Empress of Ireland Shipwreck
Quick, list the top three shipwrecks in history. Titanic, Lusitania and ..? The Empress of Ireland was built in Scotland to take part in the lucrative cross-Atlantic market. The Empress was so fast that it could routinely make the cross in 6 days.
One fateful day in 1914 the Empress left Quebec City, with passengers and crew totaling more than 1400 souls, bound for Liverpool, UK. A few hours after they left port the Empress was struck broadside by a Norwegian collier, the Storstad. The Empress sunk in less that 14 minutes taking 1078 to a watery grave. Only 300 bodies were ever found.
What happened to cause the collision is still a Mystery of Canada.
The two vessels actually saw each other when they were about 3 miles apart, but the Empress then moved into a fog bank which had moved onto the waterway from shore. When the Empress emerged from the fog, it was struck by the Storstad. The bow of the Storstad ripped a long gash on the starboard side between the two funnels and just a few feet aft of watertight bulkhead Number 5. This separated the forward and aft boiler rooms. The Storstad was estimated to have penetrated 12 to 15 feet into the Empress’ side between Shelter Deck and the double-bottom hull on Orlop Deck. Water rushing in listed the vessel very quickly. Within 3 minutes the lighting failed and 11 minutes later the Empress slipped under the surface and came to rest on its starboard side at about 145 feet.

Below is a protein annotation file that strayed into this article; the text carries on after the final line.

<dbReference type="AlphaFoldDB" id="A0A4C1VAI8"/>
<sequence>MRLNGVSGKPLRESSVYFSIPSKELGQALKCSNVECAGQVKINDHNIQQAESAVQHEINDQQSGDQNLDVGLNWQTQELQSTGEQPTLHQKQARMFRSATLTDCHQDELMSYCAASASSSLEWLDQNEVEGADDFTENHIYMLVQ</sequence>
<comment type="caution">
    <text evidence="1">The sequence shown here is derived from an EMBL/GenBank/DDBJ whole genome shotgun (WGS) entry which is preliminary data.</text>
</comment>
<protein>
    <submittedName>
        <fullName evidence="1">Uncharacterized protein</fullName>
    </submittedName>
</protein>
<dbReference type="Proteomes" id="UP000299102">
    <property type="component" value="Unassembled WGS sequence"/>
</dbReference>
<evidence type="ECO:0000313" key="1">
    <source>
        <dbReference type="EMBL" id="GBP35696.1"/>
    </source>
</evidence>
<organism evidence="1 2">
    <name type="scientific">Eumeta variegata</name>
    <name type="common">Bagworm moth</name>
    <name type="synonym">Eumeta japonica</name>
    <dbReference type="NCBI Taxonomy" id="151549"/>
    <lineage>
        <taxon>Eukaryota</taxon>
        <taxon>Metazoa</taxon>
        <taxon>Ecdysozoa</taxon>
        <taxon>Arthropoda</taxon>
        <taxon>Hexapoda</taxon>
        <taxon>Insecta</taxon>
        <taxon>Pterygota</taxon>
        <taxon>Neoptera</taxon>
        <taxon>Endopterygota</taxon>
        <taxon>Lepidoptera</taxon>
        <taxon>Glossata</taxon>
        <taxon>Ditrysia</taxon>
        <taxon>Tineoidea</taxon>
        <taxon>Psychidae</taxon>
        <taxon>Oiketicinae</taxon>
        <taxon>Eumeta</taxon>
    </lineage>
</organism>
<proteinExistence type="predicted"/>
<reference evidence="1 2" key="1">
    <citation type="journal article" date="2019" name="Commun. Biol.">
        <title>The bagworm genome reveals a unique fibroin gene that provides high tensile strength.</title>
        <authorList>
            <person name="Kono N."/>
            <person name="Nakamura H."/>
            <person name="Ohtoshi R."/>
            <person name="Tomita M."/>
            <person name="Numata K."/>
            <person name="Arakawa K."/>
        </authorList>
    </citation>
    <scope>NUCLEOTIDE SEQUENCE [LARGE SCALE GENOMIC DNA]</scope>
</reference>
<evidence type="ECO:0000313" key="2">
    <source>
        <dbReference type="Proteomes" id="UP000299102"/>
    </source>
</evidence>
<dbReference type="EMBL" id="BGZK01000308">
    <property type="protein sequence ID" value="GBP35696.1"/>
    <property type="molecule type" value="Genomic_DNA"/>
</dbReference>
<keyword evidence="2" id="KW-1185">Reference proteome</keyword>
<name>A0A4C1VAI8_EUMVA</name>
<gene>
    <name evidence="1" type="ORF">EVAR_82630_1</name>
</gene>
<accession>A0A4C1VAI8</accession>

In 1914 salvage divers using the ship’s deck plans exploded a section out of the port side of the Empress, where they removed mail and salvaged the purser’s safe. Today, experienced scuba divers dive the wreck during the summer months when conditions are at their best.